David Livingstone Smith has written a short piece criticizing participation in the Santa Claus story (i.e. getting children to believe that Santa Claus is real); his article includes responses to three common justifications for this practice, followed by three objections to the practice. I agree with some of the points Smith raises, and in my view he decisively rebuts the excuses offered on behalf of Santa’s supporters. However, Smith’s case against Santa is not without its flaws either. Taken together, I believe that these flaws are fatal to his critique.
To begin with, Smith makes the simple observation that it is a lie to tell children that Santa Claus exists with the intention of getting them to believe that Santa Claus really does exist. As he quickly points out, some lies are excusable, and insofar as Smith is using the term “lie” in a purely descriptive sense, the claim ought to be utterly uncontroversial.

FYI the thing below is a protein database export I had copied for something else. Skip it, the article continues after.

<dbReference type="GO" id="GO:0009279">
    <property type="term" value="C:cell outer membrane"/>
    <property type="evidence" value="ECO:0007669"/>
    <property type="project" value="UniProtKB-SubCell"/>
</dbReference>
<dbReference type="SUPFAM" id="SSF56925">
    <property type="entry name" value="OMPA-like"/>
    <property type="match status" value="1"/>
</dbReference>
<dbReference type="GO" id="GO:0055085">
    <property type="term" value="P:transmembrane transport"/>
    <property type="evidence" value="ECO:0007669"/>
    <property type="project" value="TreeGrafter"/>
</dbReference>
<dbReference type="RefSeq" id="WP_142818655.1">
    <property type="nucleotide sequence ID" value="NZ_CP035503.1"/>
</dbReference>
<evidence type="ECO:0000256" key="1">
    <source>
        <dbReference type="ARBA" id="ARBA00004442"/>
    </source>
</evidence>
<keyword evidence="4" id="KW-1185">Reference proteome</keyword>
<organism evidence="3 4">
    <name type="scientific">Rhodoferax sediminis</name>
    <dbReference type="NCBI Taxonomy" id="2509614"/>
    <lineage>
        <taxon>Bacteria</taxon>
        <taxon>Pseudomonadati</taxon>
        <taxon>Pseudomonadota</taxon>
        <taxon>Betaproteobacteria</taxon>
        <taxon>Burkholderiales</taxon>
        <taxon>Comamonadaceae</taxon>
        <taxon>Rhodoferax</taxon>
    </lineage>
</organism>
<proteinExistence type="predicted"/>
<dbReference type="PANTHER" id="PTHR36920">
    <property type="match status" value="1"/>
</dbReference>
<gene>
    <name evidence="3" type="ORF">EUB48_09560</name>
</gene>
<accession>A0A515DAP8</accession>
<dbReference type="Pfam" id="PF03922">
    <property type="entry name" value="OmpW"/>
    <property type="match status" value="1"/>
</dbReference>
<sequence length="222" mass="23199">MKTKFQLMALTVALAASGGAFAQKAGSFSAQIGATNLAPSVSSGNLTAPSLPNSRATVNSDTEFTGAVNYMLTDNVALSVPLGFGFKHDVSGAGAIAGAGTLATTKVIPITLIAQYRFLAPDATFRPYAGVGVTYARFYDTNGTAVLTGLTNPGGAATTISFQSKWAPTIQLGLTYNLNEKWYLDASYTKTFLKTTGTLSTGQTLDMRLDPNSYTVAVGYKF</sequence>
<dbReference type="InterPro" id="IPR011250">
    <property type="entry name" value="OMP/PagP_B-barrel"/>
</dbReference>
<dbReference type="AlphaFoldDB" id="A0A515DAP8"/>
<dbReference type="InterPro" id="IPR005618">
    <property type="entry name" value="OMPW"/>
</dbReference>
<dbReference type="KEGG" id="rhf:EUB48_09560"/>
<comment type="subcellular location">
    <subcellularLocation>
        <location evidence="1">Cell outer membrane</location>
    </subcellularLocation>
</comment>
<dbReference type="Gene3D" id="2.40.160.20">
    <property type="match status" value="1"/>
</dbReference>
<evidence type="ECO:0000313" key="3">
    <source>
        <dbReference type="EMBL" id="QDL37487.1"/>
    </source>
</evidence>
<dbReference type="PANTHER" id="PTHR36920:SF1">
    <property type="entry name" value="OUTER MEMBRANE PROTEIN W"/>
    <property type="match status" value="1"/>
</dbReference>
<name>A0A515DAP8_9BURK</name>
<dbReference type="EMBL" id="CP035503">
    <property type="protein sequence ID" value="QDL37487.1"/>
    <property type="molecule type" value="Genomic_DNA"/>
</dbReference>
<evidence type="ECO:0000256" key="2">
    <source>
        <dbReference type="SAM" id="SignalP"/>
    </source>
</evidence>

When are lies excusable? The most obvious cases involve an immediate threat of death or other bodily harm that can only be avoided by means of telling a lie. Obviously the Santa Claus story does not qualify, but there are other excuses which Smith does not mention. Practical jokes and magic shows tend to involve an element of lying as well. Both practical jokes and magic shows can be performed for malicious purposes, but they are not essentially malicious and often so morally innocuous that even calling them “excusable” seems overwrought. Practical jokes are most likely to be morally questionable when they are performed without a person’s consent, but consent to the circumstances in which lies are told cannot be a necessary condition for the lie’s permissibility; if it were, surprising someone with a magic trick would be morally wrong. Among other peculiar consequences, this would imply that most street magic acts — where the audience is gathered from passersby by the sight of apparently astonishing feats accomplished at least partly by means of deception — are morally wrong. The ease with which lies can be excused for the purpose of the deceived individual’s enjoyment establishes a defeasible presumption in favour of the Santa lie’s permissibility (although in what follows I tend to use the less loaded sounding term “story” rather than “lie”). Given this presumption, whether participating in the Santa story turns out to be permissible will depend on whether Smith’s criticisms of this practice hold water.